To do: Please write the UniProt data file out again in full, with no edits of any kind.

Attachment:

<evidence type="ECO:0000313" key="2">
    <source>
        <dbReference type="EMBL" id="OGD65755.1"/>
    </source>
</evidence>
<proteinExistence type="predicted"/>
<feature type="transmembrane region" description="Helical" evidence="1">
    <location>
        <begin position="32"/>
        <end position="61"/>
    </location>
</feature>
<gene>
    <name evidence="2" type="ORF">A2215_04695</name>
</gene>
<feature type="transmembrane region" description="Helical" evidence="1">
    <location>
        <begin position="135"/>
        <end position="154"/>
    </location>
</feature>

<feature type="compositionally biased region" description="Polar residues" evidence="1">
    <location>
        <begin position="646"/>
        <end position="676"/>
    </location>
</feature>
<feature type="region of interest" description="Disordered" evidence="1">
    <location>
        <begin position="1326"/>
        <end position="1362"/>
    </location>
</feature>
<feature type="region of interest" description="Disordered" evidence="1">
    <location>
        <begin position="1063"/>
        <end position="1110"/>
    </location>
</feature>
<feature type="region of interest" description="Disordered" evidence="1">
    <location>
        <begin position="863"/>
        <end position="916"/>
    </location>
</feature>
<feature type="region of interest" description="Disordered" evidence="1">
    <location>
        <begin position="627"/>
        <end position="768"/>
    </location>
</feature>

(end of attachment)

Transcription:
<evidence type="ECO:0000313" key="2">
    <source>
        <dbReference type="EMBL" id="OGD65755.1"/>
    </source>
</evidence>
<proteinExistence type="predicted"/>
<feature type="transmembrane region" description="Helical" evidence="1">
    <location>
        <begin position="32"/>
        <end position="61"/>
    </location>
</feature>
<gene>
    <name evidence="2" type="ORF">A2215_04695</name>
</gene>
<feature type="transmembrane region" description="Helical" evidence="1">
    <location>
        <begin position="135"/>
        <end position="154"/>
    </location>
</feature>

<feature type="compositionally biased region" description="Polar residues" evidence="1">
    <location>
        <begin position="646"/>
        <end position="676"/>
    </location>
</feature>
<feature type="region of interest" description="Disordered" evidence="1">
    <location>
        <begin position="1326"/>
        <end position="1362"/>
    </location>
</feature>
<feature type="region of interest" description="Disordered" evidence="1">
    <location>
        <begin position="1063"/>
        <end position="1110"/>
    </location>
</feature>
<feature type="region of interest" description="Disordered" evidence="1">
    <location>
        <begin position="863"/>
        <end position="916"/>
    </location>
</feature>
<feature type="region of interest" description="Disordered" evidence="1">
    <location>
        <begin position="627"/>
        <end position="768"/>
    </location>
</feature>